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Hydrofracking and exposure to respirable crystalline silica dust

Its workers have always known that working in the oil and gas industry comes with numerous potential dangers. Explosions, falls and other injuries already draw the attention of the Occupational Safety and Health Administration and its Texas counterpart, and that was when it was just about oil drilling and laying natural gas pipelines.

Now that hydrofracking has spread to many states, these agencies and others began taking a closer look at the risks to workers like you when working with this process of extracting natural gas and oil from places it didn't use to be reachable. Of course, those efforts may be too late for you or some of your co-workers since the process has been used here in Texas since around 1999 at the Barnett shale.

The health risks associated with fracking and silica

Obviously, this gas and oil extraction method is not without risks to you and your co-workers. The problem is that like other exposures to toxic materials, the damage from exposure to silica, which is a natural mineral produced by the earth that is nearly always present at fracking sites, is not always readily visible. It could take years for you to present any symptoms associated with your exposure. Below are the most common illnesses resulting from breathing in respirable crystalline silica dust:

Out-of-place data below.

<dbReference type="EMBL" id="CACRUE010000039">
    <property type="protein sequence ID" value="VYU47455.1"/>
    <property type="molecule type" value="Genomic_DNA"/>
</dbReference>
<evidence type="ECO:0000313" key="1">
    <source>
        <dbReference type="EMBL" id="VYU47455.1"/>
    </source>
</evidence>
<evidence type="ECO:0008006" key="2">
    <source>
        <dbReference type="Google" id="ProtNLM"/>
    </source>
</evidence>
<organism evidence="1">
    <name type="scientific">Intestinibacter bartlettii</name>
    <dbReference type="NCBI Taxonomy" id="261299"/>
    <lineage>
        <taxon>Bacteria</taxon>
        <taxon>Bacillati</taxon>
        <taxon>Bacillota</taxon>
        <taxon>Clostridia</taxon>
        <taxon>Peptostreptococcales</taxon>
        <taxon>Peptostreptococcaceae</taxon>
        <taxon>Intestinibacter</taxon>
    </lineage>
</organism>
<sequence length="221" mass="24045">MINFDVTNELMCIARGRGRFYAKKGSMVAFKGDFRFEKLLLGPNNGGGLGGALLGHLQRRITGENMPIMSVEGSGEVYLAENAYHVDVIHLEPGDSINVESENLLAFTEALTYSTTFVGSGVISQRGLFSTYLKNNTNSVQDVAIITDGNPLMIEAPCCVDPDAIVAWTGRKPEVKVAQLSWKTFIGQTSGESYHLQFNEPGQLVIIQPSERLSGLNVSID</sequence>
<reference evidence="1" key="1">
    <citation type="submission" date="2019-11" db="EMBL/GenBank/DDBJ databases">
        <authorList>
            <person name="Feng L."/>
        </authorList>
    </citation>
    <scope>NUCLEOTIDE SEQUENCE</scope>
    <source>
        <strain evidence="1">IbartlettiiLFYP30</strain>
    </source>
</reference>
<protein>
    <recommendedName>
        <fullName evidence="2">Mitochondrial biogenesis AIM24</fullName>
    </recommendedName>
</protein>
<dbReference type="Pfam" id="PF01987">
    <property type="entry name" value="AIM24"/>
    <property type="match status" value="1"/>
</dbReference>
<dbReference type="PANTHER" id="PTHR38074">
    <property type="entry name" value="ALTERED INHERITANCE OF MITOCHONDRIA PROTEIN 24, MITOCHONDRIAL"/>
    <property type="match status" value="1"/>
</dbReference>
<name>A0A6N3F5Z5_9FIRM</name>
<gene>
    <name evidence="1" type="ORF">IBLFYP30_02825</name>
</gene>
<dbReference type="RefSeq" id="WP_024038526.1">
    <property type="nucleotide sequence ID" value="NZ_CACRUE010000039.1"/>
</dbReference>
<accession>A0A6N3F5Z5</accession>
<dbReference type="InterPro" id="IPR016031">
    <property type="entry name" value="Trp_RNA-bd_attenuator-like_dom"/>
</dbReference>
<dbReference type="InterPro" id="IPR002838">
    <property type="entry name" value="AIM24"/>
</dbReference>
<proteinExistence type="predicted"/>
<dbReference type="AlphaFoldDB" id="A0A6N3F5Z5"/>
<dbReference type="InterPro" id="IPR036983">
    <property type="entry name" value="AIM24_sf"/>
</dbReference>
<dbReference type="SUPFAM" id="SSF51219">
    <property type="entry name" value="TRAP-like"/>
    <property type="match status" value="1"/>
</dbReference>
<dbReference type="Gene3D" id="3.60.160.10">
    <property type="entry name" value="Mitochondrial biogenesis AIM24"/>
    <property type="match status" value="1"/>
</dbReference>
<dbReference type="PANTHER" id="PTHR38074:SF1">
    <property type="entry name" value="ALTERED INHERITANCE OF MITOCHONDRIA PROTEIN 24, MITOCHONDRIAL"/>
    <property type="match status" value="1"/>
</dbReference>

• Silicosis occurs due to scarring of the lungs from inhalation of silica dust, and its symptoms could take up to 20 years to appear. This condition is usually debilitating but may also be fatal.
  • The risk of kidney disease increases with exposure to silica dust.
  • Lung cancer occurs due to the growth of abnormal cells in the lungs, which interfere with their function. The cells that make up the tumors could spread throughout the body and could prove fatal.
  • Chronic obstructive pulmonary disease, more commonly referred to as COPD, is another condition that you could suffer from through exposure to silica dust. This condition is not reversible and could continue to progress even with treatment.

While federal agencies such as the U.S. Geological Survey and the Environmental Protection Agency get involved when groundwater or the air is polluted, not many people are looking out for you and your co-workers. Your employer should provide you with the appropriate safety equipment, gear and training to minimize, if not eliminate, your exposure to this toxic substance. However, with the amount of dust present at fracking operations, it may not be enough.

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